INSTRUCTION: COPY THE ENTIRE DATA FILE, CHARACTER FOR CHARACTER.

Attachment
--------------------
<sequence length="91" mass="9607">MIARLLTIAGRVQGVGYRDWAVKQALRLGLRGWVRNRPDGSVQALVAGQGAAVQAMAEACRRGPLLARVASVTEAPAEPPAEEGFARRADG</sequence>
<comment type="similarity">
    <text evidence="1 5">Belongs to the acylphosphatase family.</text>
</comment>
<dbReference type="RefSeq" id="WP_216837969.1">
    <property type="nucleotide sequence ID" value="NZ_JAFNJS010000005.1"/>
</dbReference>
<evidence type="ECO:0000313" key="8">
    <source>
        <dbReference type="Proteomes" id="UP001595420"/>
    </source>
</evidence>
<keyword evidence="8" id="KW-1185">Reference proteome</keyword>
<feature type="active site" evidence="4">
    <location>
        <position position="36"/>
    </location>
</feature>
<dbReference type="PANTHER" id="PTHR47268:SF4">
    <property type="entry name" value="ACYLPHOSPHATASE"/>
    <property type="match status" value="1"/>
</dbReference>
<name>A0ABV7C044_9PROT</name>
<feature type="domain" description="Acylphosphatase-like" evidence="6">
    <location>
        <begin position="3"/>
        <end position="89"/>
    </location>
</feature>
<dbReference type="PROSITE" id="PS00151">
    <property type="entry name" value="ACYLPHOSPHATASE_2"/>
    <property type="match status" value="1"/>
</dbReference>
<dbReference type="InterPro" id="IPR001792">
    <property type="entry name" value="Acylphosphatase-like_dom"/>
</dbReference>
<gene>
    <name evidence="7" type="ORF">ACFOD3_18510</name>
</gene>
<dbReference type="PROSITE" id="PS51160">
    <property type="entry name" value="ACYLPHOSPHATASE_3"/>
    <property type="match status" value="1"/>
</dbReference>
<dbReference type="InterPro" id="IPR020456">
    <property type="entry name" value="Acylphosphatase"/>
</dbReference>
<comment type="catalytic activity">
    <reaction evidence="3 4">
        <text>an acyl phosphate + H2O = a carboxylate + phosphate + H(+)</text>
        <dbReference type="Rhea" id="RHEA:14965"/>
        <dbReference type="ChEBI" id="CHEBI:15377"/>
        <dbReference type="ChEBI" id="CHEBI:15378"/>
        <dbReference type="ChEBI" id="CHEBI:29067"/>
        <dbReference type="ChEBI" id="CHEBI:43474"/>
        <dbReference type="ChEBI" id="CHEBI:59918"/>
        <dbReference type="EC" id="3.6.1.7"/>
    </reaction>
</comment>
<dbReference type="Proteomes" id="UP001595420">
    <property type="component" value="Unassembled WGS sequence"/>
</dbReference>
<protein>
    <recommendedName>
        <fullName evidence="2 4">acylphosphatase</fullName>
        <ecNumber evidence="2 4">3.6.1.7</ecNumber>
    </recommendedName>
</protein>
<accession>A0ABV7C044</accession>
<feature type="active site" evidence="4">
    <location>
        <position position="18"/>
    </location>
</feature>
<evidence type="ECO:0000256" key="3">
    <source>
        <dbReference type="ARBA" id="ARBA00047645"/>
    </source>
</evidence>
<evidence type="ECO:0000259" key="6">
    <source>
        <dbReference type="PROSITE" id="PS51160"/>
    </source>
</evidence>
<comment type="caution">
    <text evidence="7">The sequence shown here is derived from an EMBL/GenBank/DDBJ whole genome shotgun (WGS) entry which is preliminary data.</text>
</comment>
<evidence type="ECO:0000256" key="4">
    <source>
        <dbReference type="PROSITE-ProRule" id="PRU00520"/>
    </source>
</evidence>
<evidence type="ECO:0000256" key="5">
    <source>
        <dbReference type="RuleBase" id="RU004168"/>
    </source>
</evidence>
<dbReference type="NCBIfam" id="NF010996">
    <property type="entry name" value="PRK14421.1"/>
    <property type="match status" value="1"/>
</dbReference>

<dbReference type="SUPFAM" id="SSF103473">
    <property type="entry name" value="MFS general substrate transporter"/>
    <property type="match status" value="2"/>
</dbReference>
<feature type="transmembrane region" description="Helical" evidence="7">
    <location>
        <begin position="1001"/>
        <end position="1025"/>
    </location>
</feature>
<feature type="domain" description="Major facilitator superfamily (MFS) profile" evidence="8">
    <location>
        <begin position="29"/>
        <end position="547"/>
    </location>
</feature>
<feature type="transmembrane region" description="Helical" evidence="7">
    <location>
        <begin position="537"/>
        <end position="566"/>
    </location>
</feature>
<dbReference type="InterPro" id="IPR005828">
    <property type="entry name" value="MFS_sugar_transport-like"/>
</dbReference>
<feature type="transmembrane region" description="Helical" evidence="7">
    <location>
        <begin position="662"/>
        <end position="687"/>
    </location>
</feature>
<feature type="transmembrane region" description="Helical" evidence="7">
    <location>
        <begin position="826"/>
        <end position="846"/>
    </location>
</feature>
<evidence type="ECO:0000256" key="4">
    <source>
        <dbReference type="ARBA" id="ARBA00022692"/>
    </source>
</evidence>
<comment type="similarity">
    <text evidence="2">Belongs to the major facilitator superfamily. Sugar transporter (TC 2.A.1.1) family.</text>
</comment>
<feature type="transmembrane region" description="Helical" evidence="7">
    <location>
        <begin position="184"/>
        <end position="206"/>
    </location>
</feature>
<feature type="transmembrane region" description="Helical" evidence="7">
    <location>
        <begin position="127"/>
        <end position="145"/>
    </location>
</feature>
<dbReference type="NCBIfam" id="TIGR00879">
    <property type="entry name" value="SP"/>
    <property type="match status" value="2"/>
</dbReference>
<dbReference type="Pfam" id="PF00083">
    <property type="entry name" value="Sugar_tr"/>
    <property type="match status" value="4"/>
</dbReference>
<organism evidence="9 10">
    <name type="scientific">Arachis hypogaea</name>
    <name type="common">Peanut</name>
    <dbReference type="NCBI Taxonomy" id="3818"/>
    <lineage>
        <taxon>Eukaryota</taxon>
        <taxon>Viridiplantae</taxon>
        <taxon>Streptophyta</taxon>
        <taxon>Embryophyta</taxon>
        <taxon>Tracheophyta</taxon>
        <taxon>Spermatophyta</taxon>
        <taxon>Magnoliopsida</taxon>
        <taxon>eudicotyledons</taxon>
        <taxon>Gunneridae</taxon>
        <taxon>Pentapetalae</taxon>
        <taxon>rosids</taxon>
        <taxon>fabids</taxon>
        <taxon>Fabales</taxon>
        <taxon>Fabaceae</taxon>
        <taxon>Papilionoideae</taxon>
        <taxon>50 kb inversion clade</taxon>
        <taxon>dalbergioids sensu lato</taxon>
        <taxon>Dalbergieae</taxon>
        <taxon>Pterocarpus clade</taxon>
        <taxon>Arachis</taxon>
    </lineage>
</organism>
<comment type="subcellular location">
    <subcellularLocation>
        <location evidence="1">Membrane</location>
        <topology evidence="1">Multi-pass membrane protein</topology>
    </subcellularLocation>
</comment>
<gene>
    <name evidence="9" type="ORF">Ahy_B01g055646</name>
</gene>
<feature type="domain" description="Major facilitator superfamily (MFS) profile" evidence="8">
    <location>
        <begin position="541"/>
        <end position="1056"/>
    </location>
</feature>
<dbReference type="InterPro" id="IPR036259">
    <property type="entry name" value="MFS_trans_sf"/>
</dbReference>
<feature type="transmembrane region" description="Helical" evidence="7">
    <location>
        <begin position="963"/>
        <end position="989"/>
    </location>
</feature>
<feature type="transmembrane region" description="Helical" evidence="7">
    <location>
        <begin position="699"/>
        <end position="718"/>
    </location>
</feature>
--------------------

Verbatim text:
<sequence length="91" mass="9607">MIARLLTIAGRVQGVGYRDWAVKQALRLGLRGWVRNRPDGSVQALVAGQGAAVQAMAEACRRGPLLARVASVTEAPAEPPAEEGFARRADG</sequence>
<comment type="similarity">
    <text evidence="1 5">Belongs to the acylphosphatase family.</text>
</comment>
<dbReference type="RefSeq" id="WP_216837969.1">
    <property type="nucleotide sequence ID" value="NZ_JAFNJS010000005.1"/>
</dbReference>
<evidence type="ECO:0000313" key="8">
    <source>
        <dbReference type="Proteomes" id="UP001595420"/>
    </source>
</evidence>
<keyword evidence="8" id="KW-1185">Reference proteome</keyword>
<feature type="active site" evidence="4">
    <location>
        <position position="36"/>
    </location>
</feature>
<dbReference type="PANTHER" id="PTHR47268:SF4">
    <property type="entry name" value="ACYLPHOSPHATASE"/>
    <property type="match status" value="1"/>
</dbReference>
<name>A0ABV7C044_9PROT</name>
<feature type="domain" description="Acylphosphatase-like" evidence="6">
    <location>
        <begin position="3"/>
        <end position="89"/>
    </location>
</feature>
<dbReference type="PROSITE" id="PS00151">
    <property type="entry name" value="ACYLPHOSPHATASE_2"/>
    <property type="match status" value="1"/>
</dbReference>
<dbReference type="InterPro" id="IPR001792">
    <property type="entry name" value="Acylphosphatase-like_dom"/>
</dbReference>
<gene>
    <name evidence="7" type="ORF">ACFOD3_18510</name>
</gene>
<dbReference type="PROSITE" id="PS51160">
    <property type="entry name" value="ACYLPHOSPHATASE_3"/>
    <property type="match status" value="1"/>
</dbReference>
<dbReference type="InterPro" id="IPR020456">
    <property type="entry name" value="Acylphosphatase"/>
</dbReference>
<comment type="catalytic activity">
    <reaction evidence="3 4">
        <text>an acyl phosphate + H2O = a carboxylate + phosphate + H(+)</text>
        <dbReference type="Rhea" id="RHEA:14965"/>
        <dbReference type="ChEBI" id="CHEBI:15377"/>
        <dbReference type="ChEBI" id="CHEBI:15378"/>
        <dbReference type="ChEBI" id="CHEBI:29067"/>
        <dbReference type="ChEBI" id="CHEBI:43474"/>
        <dbReference type="ChEBI" id="CHEBI:59918"/>
        <dbReference type="EC" id="3.6.1.7"/>
    </reaction>
</comment>
<dbReference type="Proteomes" id="UP001595420">
    <property type="component" value="Unassembled WGS sequence"/>
</dbReference>
<protein>
    <recommendedName>
        <fullName evidence="2 4">acylphosphatase</fullName>
        <ecNumber evidence="2 4">3.6.1.7</ecNumber>
    </recommendedName>
</protein>
<accession>A0ABV7C044</accession>
<feature type="active site" evidence="4">
    <location>
        <position position="18"/>
    </location>
</feature>
<evidence type="ECO:0000256" key="3">
    <source>
        <dbReference type="ARBA" id="ARBA00047645"/>
    </source>
</evidence>
<evidence type="ECO:0000259" key="6">
    <source>
        <dbReference type="PROSITE" id="PS51160"/>
    </source>
</evidence>
<comment type="caution">
    <text evidence="7">The sequence shown here is derived from an EMBL/GenBank/DDBJ whole genome shotgun (WGS) entry which is preliminary data.</text>
</comment>
<evidence type="ECO:0000256" key="4">
    <source>
        <dbReference type="PROSITE-ProRule" id="PRU00520"/>
    </source>
</evidence>
<evidence type="ECO:0000256" key="5">
    <source>
        <dbReference type="RuleBase" id="RU004168"/>
    </source>
</evidence>
<dbReference type="NCBIfam" id="NF010996">
    <property type="entry name" value="PRK14421.1"/>
    <property type="match status" value="1"/>
</dbReference>

<dbReference type="SUPFAM" id="SSF103473">
    <property type="entry name" value="MFS general substrate transporter"/>
    <property type="match status" value="2"/>
</dbReference>
<feature type="transmembrane region" description="Helical" evidence="7">
    <location>
        <begin position="1001"/>
        <end position="1025"/>
    </location>
</feature>
<feature type="domain" description="Major facilitator superfamily (MFS) profile" evidence="8">
    <location>
        <begin position="29"/>
        <end position="547"/>
    </location>
</feature>
<feature type="transmembrane region" description="Helical" evidence="7">
    <location>
        <begin position="537"/>
        <end position="566"/>
    </location>
</feature>
<dbReference type="InterPro" id="IPR005828">
    <property type="entry name" value="MFS_sugar_transport-like"/>
</dbReference>
<feature type="transmembrane region" description="Helical" evidence="7">
    <location>
        <begin position="662"/>
        <end position="687"/>
    </location>
</feature>
<feature type="transmembrane region" description="Helical" evidence="7">
    <location>
        <begin position="826"/>
        <end position="846"/>
    </location>
</feature>
<evidence type="ECO:0000256" key="4">
    <source>
        <dbReference type="ARBA" id="ARBA00022692"/>
    </source>
</evidence>
<comment type="similarity">
    <text evidence="2">Belongs to the major facilitator superfamily. Sugar transporter (TC 2.A.1.1) family.</text>
</comment>
<feature type="transmembrane region" description="Helical" evidence="7">
    <location>
        <begin position="184"/>
        <end position="206"/>
    </location>
</feature>
<feature type="transmembrane region" description="Helical" evidence="7">
    <location>
        <begin position="127"/>
        <end position="145"/>
    </location>
</feature>
<dbReference type="NCBIfam" id="TIGR00879">
    <property type="entry name" value="SP"/>
    <property type="match status" value="2"/>
</dbReference>
<dbReference type="Pfam" id="PF00083">
    <property type="entry name" value="Sugar_tr"/>
    <property type="match status" value="4"/>
</dbReference>
<organism evidence="9 10">
    <name type="scientific">Arachis hypogaea</name>
    <name type="common">Peanut</name>
    <dbReference type="NCBI Taxonomy" id="3818"/>
    <lineage>
        <taxon>Eukaryota</taxon>
        <taxon>Viridiplantae</taxon>
        <taxon>Streptophyta</taxon>
        <taxon>Embryophyta</taxon>
        <taxon>Tracheophyta</taxon>
        <taxon>Spermatophyta</taxon>
        <taxon>Magnoliopsida</taxon>
        <taxon>eudicotyledons</taxon>
        <taxon>Gunneridae</taxon>
        <taxon>Pentapetalae</taxon>
        <taxon>rosids</taxon>
        <taxon>fabids</taxon>
        <taxon>Fabales</taxon>
        <taxon>Fabaceae</taxon>
        <taxon>Papilionoideae</taxon>
        <taxon>50 kb inversion clade</taxon>
        <taxon>dalbergioids sensu lato</taxon>
        <taxon>Dalbergieae</taxon>
        <taxon>Pterocarpus clade</taxon>
        <taxon>Arachis</taxon>
    </lineage>
</organism>
<comment type="subcellular location">
    <subcellularLocation>
        <location evidence="1">Membrane</location>
        <topology evidence="1">Multi-pass membrane protein</topology>
    </subcellularLocation>
</comment>
<gene>
    <name evidence="9" type="ORF">Ahy_B01g055646</name>
</gene>
<feature type="domain" description="Major facilitator superfamily (MFS) profile" evidence="8">
    <location>
        <begin position="541"/>
        <end position="1056"/>
    </location>
</feature>
<dbReference type="InterPro" id="IPR036259">
    <property type="entry name" value="MFS_trans_sf"/>
</dbReference>
<feature type="transmembrane region" description="Helical" evidence="7">
    <location>
        <begin position="963"/>
        <end position="989"/>
    </location>
</feature>
<feature type="transmembrane region" description="Helical" evidence="7">
    <location>
        <begin position="699"/>
        <end position="718"/>
    </location>
</feature>